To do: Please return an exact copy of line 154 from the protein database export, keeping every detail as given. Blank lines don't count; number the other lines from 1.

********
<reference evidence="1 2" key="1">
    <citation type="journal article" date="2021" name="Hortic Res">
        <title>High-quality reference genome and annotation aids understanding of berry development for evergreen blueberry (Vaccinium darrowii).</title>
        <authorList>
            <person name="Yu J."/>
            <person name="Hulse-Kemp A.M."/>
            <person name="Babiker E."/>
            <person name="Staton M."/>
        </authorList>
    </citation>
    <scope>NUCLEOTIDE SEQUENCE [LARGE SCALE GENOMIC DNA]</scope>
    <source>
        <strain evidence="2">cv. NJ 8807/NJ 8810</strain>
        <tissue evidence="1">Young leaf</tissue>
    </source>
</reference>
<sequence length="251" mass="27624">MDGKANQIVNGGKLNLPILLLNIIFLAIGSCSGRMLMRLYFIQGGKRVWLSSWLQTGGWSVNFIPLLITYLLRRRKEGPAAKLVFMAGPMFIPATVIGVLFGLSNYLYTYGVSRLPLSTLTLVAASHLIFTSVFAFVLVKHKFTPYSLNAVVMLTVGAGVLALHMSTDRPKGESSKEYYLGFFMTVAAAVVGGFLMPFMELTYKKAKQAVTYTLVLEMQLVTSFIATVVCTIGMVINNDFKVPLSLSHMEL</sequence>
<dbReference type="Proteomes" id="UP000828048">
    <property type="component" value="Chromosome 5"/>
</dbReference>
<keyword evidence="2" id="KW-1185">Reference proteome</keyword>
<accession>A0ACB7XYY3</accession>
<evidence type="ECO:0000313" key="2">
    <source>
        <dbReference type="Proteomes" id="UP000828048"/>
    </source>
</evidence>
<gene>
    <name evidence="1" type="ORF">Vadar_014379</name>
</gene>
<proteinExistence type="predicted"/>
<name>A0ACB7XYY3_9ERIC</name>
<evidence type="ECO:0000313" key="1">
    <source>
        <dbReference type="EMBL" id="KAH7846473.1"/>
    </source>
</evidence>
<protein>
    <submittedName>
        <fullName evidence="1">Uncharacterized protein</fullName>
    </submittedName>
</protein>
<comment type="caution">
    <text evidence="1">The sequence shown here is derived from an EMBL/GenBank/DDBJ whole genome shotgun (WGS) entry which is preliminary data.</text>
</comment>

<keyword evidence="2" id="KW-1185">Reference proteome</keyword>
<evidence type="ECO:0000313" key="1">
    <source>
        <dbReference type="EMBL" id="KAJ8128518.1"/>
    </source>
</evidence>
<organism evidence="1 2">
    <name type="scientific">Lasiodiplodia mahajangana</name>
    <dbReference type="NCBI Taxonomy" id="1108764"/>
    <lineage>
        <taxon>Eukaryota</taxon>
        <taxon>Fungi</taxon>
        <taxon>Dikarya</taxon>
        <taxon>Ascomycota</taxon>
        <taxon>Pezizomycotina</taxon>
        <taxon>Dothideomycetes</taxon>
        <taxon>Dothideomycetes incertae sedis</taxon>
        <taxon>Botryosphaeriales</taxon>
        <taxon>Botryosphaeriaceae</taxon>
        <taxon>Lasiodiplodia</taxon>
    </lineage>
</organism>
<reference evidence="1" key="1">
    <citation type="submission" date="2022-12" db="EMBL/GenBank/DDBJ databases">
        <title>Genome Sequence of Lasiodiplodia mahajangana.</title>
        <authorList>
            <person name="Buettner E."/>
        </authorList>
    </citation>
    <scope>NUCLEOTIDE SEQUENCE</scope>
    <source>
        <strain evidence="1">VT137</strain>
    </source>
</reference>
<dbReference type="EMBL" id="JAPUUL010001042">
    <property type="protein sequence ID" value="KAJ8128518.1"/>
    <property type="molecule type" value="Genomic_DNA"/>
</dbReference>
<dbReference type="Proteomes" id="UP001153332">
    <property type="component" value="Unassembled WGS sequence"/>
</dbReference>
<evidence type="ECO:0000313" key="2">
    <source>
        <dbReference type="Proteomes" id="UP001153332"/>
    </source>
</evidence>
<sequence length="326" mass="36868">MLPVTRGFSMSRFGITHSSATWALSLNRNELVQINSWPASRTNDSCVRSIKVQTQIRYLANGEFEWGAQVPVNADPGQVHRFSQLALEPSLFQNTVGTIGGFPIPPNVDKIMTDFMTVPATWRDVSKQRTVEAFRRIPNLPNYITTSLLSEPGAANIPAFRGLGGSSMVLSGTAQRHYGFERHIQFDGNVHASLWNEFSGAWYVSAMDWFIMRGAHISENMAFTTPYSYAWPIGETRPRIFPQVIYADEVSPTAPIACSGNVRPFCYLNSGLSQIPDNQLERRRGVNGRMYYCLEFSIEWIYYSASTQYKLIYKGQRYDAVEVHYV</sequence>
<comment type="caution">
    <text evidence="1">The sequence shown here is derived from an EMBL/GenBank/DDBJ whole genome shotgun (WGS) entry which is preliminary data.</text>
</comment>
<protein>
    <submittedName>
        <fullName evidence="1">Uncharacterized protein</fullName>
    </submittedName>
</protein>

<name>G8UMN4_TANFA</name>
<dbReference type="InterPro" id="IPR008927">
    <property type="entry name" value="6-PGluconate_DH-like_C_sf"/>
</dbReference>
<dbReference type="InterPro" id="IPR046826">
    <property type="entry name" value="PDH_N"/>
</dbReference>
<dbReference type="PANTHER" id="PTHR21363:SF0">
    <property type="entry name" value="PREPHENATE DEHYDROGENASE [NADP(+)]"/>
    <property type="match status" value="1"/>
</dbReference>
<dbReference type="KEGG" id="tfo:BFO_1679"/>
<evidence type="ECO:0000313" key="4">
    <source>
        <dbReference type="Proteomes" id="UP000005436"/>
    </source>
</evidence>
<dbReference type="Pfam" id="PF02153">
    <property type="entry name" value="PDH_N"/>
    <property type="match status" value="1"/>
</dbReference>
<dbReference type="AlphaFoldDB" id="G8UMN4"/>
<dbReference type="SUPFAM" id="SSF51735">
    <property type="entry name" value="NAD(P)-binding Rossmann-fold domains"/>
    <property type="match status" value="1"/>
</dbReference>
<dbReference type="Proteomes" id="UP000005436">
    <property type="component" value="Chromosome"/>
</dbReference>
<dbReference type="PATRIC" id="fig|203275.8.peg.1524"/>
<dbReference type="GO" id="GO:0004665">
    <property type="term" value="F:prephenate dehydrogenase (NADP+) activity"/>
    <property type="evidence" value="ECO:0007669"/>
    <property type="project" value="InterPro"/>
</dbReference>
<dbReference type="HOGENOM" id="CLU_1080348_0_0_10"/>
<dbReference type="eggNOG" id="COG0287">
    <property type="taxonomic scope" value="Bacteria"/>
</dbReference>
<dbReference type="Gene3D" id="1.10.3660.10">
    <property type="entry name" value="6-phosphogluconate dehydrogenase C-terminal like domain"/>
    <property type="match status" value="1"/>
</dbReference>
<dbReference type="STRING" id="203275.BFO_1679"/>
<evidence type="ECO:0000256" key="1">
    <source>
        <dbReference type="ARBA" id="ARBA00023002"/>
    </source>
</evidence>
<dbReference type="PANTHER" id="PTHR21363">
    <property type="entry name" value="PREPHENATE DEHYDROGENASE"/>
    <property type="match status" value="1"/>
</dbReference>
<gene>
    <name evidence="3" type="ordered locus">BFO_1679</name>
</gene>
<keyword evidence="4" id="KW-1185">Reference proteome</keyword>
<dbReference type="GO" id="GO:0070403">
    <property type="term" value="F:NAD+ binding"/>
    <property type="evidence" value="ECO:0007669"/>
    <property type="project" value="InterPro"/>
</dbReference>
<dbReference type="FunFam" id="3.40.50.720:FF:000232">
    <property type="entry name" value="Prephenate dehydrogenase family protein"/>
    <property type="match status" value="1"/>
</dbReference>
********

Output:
<gene>